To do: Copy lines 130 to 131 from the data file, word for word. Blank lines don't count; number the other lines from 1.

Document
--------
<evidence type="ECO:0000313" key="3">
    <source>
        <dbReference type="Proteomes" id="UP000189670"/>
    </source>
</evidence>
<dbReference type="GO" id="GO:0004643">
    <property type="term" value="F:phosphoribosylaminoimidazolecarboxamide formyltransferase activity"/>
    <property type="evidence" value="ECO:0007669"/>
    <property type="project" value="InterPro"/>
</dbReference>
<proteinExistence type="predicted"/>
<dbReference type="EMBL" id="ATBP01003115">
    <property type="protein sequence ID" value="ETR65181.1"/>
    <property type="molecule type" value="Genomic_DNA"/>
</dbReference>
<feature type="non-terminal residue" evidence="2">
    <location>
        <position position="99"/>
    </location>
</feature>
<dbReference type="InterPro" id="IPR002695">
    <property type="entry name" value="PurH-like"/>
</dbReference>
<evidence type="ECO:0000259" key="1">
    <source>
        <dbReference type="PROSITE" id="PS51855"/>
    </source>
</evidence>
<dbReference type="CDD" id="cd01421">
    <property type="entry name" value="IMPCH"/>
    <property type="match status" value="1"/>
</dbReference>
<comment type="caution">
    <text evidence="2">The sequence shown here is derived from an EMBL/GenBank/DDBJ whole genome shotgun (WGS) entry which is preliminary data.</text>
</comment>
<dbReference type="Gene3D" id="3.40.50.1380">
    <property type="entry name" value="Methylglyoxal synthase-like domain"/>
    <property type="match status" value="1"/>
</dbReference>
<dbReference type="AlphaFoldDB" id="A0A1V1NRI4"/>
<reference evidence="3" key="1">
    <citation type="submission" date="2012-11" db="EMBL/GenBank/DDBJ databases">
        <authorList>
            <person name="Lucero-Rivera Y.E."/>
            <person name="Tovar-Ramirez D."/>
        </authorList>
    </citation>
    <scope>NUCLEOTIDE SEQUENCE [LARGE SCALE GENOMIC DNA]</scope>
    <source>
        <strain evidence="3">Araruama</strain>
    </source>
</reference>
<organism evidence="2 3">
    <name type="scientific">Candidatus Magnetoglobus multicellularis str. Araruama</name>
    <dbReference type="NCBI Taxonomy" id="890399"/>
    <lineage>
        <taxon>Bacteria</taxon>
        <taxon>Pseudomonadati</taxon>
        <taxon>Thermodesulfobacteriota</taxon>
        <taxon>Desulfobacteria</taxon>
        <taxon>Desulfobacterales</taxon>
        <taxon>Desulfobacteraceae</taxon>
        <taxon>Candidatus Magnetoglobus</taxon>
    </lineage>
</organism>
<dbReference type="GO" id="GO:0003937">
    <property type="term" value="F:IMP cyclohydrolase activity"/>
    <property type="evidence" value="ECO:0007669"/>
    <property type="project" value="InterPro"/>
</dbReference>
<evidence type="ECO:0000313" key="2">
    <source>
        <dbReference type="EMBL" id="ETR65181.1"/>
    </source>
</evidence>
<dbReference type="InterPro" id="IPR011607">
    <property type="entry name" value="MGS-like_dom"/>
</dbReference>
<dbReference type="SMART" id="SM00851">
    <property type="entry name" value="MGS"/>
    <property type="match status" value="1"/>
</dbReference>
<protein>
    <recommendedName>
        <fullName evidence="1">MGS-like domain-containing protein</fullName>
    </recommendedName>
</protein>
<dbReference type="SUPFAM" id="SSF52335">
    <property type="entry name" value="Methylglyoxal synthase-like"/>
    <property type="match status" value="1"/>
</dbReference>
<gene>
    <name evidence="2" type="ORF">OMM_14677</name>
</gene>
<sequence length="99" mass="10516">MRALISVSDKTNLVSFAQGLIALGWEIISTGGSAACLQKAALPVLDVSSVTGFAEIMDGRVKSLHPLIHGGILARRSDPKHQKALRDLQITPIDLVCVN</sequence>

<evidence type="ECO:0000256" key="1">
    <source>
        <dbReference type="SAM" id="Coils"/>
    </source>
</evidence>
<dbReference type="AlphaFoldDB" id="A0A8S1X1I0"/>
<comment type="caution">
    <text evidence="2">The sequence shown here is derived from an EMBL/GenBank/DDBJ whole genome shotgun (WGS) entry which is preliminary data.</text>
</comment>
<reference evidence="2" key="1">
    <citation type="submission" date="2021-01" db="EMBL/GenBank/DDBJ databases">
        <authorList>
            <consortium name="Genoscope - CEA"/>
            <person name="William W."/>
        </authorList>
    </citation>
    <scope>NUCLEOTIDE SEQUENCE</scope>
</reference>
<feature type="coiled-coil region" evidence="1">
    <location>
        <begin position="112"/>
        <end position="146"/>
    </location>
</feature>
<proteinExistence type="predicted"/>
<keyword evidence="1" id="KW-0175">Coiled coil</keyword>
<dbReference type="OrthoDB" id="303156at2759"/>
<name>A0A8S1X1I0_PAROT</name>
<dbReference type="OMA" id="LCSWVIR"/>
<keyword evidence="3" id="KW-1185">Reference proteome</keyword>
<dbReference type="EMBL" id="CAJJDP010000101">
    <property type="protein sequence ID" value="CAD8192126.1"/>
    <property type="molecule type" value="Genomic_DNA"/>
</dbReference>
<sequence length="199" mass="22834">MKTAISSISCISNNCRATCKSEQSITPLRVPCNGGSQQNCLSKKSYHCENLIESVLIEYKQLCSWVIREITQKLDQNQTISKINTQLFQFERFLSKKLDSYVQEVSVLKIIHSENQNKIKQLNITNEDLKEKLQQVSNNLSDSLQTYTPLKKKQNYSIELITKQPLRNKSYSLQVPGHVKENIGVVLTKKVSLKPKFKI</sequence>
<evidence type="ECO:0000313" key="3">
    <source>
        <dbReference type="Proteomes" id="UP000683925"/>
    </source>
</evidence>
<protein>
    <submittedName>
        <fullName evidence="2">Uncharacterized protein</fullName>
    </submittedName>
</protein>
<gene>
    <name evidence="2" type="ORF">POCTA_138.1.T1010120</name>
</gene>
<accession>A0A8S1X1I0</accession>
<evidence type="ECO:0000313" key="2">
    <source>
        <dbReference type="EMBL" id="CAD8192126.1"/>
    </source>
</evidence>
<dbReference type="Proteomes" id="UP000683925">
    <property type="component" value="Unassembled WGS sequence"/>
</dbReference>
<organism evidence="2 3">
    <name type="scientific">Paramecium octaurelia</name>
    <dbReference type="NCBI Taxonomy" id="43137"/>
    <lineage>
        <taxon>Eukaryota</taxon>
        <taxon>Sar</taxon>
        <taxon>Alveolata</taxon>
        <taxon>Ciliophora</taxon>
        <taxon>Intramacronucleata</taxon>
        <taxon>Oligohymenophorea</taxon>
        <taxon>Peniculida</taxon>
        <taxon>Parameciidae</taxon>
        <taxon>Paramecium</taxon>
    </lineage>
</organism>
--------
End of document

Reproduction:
<sequence length="199" mass="22834">MKTAISSISCISNNCRATCKSEQSITPLRVPCNGGSQQNCLSKKSYHCENLIESVLIEYKQLCSWVIREITQKLDQNQTISKINTQLFQFERFLSKKLDSYVQEVSVLKIIHSENQNKIKQLNITNEDLKEKLQQVSNNLSDSLQTYTPLKKKQNYSIELITKQPLRNKSYSLQVPGHVKENIGVVLTKKVSLKPKFKI</sequence>
<evidence type="ECO:0000313" key="3">